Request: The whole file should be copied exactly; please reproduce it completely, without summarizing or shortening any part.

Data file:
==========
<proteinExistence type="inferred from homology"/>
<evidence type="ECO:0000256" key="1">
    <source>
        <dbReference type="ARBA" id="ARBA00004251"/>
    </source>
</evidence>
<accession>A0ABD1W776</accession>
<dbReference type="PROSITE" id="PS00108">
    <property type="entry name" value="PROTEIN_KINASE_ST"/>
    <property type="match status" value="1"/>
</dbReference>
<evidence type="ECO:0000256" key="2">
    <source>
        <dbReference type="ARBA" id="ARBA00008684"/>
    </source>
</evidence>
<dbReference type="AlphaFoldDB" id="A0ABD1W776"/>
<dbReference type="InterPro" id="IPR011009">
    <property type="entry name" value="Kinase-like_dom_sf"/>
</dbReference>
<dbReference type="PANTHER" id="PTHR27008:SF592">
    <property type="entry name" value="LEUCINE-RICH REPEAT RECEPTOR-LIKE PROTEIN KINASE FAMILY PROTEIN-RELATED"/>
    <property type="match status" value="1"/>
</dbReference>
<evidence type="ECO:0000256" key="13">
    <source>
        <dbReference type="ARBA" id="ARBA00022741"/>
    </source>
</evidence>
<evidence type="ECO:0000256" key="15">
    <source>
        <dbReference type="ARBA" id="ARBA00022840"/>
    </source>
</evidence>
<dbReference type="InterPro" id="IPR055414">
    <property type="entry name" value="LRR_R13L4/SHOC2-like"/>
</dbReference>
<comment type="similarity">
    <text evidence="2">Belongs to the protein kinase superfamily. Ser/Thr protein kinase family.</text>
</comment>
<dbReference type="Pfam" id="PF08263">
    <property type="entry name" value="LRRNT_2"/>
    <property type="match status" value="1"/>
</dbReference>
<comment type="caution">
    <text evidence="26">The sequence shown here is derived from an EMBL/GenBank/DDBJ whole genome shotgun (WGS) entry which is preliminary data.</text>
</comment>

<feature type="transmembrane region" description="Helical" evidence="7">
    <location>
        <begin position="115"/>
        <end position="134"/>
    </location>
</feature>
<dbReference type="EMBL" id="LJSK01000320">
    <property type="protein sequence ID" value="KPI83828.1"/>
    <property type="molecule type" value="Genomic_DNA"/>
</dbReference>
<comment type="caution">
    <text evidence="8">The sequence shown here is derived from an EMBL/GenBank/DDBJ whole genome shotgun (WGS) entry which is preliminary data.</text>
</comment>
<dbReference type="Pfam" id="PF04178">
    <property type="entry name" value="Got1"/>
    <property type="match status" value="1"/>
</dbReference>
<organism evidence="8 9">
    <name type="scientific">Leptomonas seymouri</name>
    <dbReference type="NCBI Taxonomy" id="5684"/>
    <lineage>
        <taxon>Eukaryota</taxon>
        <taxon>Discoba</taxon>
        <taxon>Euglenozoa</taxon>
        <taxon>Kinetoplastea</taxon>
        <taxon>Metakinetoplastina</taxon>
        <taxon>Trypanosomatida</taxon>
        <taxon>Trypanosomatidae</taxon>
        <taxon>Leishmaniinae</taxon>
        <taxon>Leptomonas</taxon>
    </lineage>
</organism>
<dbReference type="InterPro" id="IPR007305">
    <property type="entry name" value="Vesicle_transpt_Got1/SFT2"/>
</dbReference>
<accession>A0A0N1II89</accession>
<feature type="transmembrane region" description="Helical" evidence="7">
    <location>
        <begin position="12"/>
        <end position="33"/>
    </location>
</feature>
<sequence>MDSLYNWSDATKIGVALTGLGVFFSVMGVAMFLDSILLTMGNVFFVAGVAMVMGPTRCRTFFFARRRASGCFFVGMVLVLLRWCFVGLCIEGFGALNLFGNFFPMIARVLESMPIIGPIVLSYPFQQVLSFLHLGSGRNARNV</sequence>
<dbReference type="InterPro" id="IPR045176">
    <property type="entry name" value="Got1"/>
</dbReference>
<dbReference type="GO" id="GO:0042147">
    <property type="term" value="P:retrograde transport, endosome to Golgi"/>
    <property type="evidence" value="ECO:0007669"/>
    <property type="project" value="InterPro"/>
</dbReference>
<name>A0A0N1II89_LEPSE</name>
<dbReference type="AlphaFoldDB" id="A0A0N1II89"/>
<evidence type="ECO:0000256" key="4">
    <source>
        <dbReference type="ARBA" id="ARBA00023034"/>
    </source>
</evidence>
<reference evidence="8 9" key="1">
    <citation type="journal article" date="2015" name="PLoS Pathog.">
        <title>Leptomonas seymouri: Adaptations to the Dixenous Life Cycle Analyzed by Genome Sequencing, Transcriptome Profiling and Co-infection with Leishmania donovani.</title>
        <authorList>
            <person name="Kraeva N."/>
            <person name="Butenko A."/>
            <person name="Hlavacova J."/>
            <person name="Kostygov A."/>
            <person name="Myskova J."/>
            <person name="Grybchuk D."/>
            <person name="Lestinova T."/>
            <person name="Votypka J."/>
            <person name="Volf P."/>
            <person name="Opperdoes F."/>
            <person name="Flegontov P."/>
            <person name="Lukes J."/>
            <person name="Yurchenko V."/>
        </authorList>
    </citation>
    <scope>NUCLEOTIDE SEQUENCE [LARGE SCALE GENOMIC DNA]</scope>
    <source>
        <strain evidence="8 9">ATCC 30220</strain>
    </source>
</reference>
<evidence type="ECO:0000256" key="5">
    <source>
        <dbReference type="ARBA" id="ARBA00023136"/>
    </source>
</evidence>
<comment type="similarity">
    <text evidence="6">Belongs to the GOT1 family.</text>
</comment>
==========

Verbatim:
<proteinExistence type="inferred from homology"/>
<evidence type="ECO:0000256" key="1">
    <source>
        <dbReference type="ARBA" id="ARBA00004251"/>
    </source>
</evidence>
<accession>A0ABD1W776</accession>
<dbReference type="PROSITE" id="PS00108">
    <property type="entry name" value="PROTEIN_KINASE_ST"/>
    <property type="match status" value="1"/>
</dbReference>
<evidence type="ECO:0000256" key="2">
    <source>
        <dbReference type="ARBA" id="ARBA00008684"/>
    </source>
</evidence>
<dbReference type="AlphaFoldDB" id="A0ABD1W776"/>
<dbReference type="InterPro" id="IPR011009">
    <property type="entry name" value="Kinase-like_dom_sf"/>
</dbReference>
<dbReference type="PANTHER" id="PTHR27008:SF592">
    <property type="entry name" value="LEUCINE-RICH REPEAT RECEPTOR-LIKE PROTEIN KINASE FAMILY PROTEIN-RELATED"/>
    <property type="match status" value="1"/>
</dbReference>
<evidence type="ECO:0000256" key="13">
    <source>
        <dbReference type="ARBA" id="ARBA00022741"/>
    </source>
</evidence>
<evidence type="ECO:0000256" key="15">
    <source>
        <dbReference type="ARBA" id="ARBA00022840"/>
    </source>
</evidence>
<dbReference type="InterPro" id="IPR055414">
    <property type="entry name" value="LRR_R13L4/SHOC2-like"/>
</dbReference>
<comment type="similarity">
    <text evidence="2">Belongs to the protein kinase superfamily. Ser/Thr protein kinase family.</text>
</comment>
<dbReference type="Pfam" id="PF08263">
    <property type="entry name" value="LRRNT_2"/>
    <property type="match status" value="1"/>
</dbReference>
<comment type="caution">
    <text evidence="26">The sequence shown here is derived from an EMBL/GenBank/DDBJ whole genome shotgun (WGS) entry which is preliminary data.</text>
</comment>

<feature type="transmembrane region" description="Helical" evidence="7">
    <location>
        <begin position="115"/>
        <end position="134"/>
    </location>
</feature>
<dbReference type="EMBL" id="LJSK01000320">
    <property type="protein sequence ID" value="KPI83828.1"/>
    <property type="molecule type" value="Genomic_DNA"/>
</dbReference>
<comment type="caution">
    <text evidence="8">The sequence shown here is derived from an EMBL/GenBank/DDBJ whole genome shotgun (WGS) entry which is preliminary data.</text>
</comment>
<dbReference type="Pfam" id="PF04178">
    <property type="entry name" value="Got1"/>
    <property type="match status" value="1"/>
</dbReference>
<organism evidence="8 9">
    <name type="scientific">Leptomonas seymouri</name>
    <dbReference type="NCBI Taxonomy" id="5684"/>
    <lineage>
        <taxon>Eukaryota</taxon>
        <taxon>Discoba</taxon>
        <taxon>Euglenozoa</taxon>
        <taxon>Kinetoplastea</taxon>
        <taxon>Metakinetoplastina</taxon>
        <taxon>Trypanosomatida</taxon>
        <taxon>Trypanosomatidae</taxon>
        <taxon>Leishmaniinae</taxon>
        <taxon>Leptomonas</taxon>
    </lineage>
</organism>
<dbReference type="InterPro" id="IPR007305">
    <property type="entry name" value="Vesicle_transpt_Got1/SFT2"/>
</dbReference>
<accession>A0A0N1II89</accession>
<feature type="transmembrane region" description="Helical" evidence="7">
    <location>
        <begin position="12"/>
        <end position="33"/>
    </location>
</feature>
<sequence>MDSLYNWSDATKIGVALTGLGVFFSVMGVAMFLDSILLTMGNVFFVAGVAMVMGPTRCRTFFFARRRASGCFFVGMVLVLLRWCFVGLCIEGFGALNLFGNFFPMIARVLESMPIIGPIVLSYPFQQVLSFLHLGSGRNARNV</sequence>
<dbReference type="InterPro" id="IPR045176">
    <property type="entry name" value="Got1"/>
</dbReference>
<dbReference type="GO" id="GO:0042147">
    <property type="term" value="P:retrograde transport, endosome to Golgi"/>
    <property type="evidence" value="ECO:0007669"/>
    <property type="project" value="InterPro"/>
</dbReference>
<name>A0A0N1II89_LEPSE</name>
<dbReference type="AlphaFoldDB" id="A0A0N1II89"/>
<evidence type="ECO:0000256" key="4">
    <source>
        <dbReference type="ARBA" id="ARBA00023034"/>
    </source>
</evidence>
<reference evidence="8 9" key="1">
    <citation type="journal article" date="2015" name="PLoS Pathog.">
        <title>Leptomonas seymouri: Adaptations to the Dixenous Life Cycle Analyzed by Genome Sequencing, Transcriptome Profiling and Co-infection with Leishmania donovani.</title>
        <authorList>
            <person name="Kraeva N."/>
            <person name="Butenko A."/>
            <person name="Hlavacova J."/>
            <person name="Kostygov A."/>
            <person name="Myskova J."/>
            <person name="Grybchuk D."/>
            <person name="Lestinova T."/>
            <person name="Votypka J."/>
            <person name="Volf P."/>
            <person name="Opperdoes F."/>
            <person name="Flegontov P."/>
            <person name="Lukes J."/>
            <person name="Yurchenko V."/>
        </authorList>
    </citation>
    <scope>NUCLEOTIDE SEQUENCE [LARGE SCALE GENOMIC DNA]</scope>
    <source>
        <strain evidence="8 9">ATCC 30220</strain>
    </source>
</reference>
<evidence type="ECO:0000256" key="5">
    <source>
        <dbReference type="ARBA" id="ARBA00023136"/>
    </source>
</evidence>
<comment type="similarity">
    <text evidence="6">Belongs to the GOT1 family.</text>
</comment>